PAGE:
Here are some quick sleep tips for people with TMJ.
Normalize Sleeping on Your Back
Sleeping on your back is easier said than done. Statistics show  that only about 14% of the entire population is made up of back sleepers. For most people, this sleeping position is not exactly comfortable. If you are used to sleeping on your side or stomach, it might take a while to normalize sleeping on your back. However, keep in mind that you must figure out how to adjust your sleeping position if you are to avoid worsening the TMJ condition.
Get the Right TMJ Pillows
There are numerous cervical and support pillows designed to provide support to the neck, head, and back for people with TMJ. Depending on your condition’s severity, you might need more than one pillow placed at different parts of the bed. These pillows are meant to correct and maintain spinal alignment by adjusting your back, head, and neck positions while you sleep.
Get the Right TMJ Mattress
The right mattress for a person with TMJ should be relatively adjustable, with some adjustment level on the middle. This makes it difficult to sleep on one’s stomach. Additionally, choose a mattress with high-quality foam that conforms to your body shape. This foam makes it extremely easy to sleep on your back, the preferred position for someone with TMJ.
Learn How to Adjust Your Arms
By now, we have established that sleeping on your back is the best option if you have TMJ. However, this does not mean that your arms are limited to a single position. Adjust them until you find a perfectly comfortable position. Still, avoid putting your arms around your head while you sleep since this can result in unnecessary shoulder strain.
At times, TMJ symptoms can go away without any medical attention. However, if the symptoms persist, Mayo Clinic suggests  several treatments which are classified into medications, non-drug therapies, and surgical procedures.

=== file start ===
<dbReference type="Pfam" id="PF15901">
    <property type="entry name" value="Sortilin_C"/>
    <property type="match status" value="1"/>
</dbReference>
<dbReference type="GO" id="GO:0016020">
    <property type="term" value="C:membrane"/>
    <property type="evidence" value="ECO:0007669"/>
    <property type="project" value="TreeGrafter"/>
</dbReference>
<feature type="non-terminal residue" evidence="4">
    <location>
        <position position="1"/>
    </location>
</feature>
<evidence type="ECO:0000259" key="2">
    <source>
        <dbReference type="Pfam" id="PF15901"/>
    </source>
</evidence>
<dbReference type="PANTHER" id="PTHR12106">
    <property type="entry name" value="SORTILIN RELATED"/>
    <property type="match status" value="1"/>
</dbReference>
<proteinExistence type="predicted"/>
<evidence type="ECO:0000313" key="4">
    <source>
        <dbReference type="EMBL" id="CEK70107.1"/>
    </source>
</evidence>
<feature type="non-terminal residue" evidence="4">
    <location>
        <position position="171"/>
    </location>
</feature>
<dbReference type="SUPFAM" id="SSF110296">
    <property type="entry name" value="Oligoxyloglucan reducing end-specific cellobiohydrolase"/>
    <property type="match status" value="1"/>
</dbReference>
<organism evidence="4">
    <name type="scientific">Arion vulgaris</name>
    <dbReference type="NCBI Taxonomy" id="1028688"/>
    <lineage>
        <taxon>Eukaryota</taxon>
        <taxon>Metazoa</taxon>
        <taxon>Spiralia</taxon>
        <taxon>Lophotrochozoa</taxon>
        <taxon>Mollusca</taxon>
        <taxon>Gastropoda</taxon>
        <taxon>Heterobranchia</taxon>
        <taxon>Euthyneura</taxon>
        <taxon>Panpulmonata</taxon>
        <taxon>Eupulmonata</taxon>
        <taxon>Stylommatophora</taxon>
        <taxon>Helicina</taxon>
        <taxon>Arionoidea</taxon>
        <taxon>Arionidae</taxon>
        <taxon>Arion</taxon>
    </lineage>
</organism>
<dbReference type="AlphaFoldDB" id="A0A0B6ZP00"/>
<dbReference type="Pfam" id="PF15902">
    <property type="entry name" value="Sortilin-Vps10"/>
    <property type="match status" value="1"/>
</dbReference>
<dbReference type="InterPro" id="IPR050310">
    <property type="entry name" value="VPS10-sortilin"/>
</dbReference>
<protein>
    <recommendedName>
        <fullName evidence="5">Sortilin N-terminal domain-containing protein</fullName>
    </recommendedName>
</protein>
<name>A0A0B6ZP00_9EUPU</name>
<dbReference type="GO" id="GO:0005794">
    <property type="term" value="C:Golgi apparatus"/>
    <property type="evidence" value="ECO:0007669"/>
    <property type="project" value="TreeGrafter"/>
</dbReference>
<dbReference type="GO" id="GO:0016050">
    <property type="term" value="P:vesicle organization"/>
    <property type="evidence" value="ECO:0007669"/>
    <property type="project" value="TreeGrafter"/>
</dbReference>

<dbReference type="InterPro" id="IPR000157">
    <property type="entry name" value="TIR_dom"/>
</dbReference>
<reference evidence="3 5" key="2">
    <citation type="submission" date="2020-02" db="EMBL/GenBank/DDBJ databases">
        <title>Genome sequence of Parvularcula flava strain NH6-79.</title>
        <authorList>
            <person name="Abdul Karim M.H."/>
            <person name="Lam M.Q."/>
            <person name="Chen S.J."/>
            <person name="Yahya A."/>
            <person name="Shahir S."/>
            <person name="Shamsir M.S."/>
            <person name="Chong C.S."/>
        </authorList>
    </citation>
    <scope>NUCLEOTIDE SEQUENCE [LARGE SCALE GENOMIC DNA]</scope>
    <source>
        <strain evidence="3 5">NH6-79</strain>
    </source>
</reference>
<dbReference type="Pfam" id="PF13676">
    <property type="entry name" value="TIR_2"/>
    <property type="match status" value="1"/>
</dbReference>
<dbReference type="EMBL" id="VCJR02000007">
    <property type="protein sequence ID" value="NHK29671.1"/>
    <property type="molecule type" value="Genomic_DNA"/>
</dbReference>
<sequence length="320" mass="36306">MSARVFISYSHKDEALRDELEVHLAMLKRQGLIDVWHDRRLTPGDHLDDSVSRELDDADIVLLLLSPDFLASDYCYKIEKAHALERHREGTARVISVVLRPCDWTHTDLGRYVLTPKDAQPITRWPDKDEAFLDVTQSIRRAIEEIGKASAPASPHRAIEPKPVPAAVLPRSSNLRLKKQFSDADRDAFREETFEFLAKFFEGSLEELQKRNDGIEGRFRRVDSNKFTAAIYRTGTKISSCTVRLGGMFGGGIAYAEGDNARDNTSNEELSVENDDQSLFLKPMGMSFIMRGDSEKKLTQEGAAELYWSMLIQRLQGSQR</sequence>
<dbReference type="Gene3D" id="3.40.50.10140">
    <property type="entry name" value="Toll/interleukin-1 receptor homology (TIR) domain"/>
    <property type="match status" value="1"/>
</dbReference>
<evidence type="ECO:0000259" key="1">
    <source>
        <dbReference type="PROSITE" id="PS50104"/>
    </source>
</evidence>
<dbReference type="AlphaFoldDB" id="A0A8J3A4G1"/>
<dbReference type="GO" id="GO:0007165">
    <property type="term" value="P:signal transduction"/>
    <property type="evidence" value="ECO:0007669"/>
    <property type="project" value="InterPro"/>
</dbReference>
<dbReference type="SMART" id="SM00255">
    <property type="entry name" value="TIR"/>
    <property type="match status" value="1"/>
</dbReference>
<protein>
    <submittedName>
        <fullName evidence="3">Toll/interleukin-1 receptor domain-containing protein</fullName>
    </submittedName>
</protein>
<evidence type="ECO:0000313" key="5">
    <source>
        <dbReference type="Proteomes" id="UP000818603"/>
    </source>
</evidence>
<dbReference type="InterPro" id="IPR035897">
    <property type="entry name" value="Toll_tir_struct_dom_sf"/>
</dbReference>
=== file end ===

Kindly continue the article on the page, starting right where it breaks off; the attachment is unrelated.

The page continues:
Anti-inflammatories and pain relievers: Your doctor might prescribe them, especially if over-the-counter painkillers are not working for you. Often, these stronger pain relievers are prescribed over a relatively short time.
Muscle relaxants: If you experience muscle spasms due to TMJ, your doctor might prescribe a muscle relaxant to provide relief from the resulting pain.
Tricyclic antidepressants: Amitriptyline is one of the most common tricyclic antidepressants. When administered in low doses, these medications can be used to treat sleeplessness, bruxism, and pain associated with TMJ.
Counseling: Sufficient counseling and education can help you figure out the risk factors that exacerbate TMJ-related pain. Learning this then makes it easier to avoid the risk factors.
Mouthguards and oral splints: A person with TMJ can benefit immensely from wearing a firm, soft device over their teeth. However, research is still ongoing as to why such devices are beneficial.
Physical therapy: Your physiotherapist might take you through exercises designed to strengthen your jaw muscles. These exercises often involve the use of ice, heat, moisture, and ultrasound waves.
Surgical and Other Procedures
- Arthrocentesis: This is a minimal invasion procedure that involves the insertion of small needles into the mandibular joint. A fluid is then pumped into the joint via the needles to flush out any debris that may be causing inflammation.
- Corticosteroid injections: Injecting botulinum toxin into the inflamed jaw muscle can help relieve pain caused by TMJ.
- Modified condylotomy: While most procedures focus on the joint itself, modified condylotomy focuses on the mandible. This procedure is particularly useful if the patient frequently experiences locked jaws and pain.
- Open-joint surgery: If your TMJ seems to be caused by structural problems in the joint, your doctor can suggest an arthrotomy, open joint surgery, to replace or repair the joint. Often, this is only prescribed when other conservative TMJ treatments have failed.
- TMJ arthroscopy: During arthroscopic surgery, a cannula is inserted into the mandibular joint space, followed by an arthroscope. Tiny surgical instruments are then used to carry out the required procedure on the joint. Generally, this procedure has fewer potential complications and risks compared to open-joint TMJ surgery.
Getting a good night’s sleep is often quite challenging for people with TMJ. However, it does not have to be so. By getting the right sleeping aids and adopting good practices, you can get the quality sleep your body needs. Additionally, one does not have to struggle under the effects of this condition since there are wide-ranging treatments available.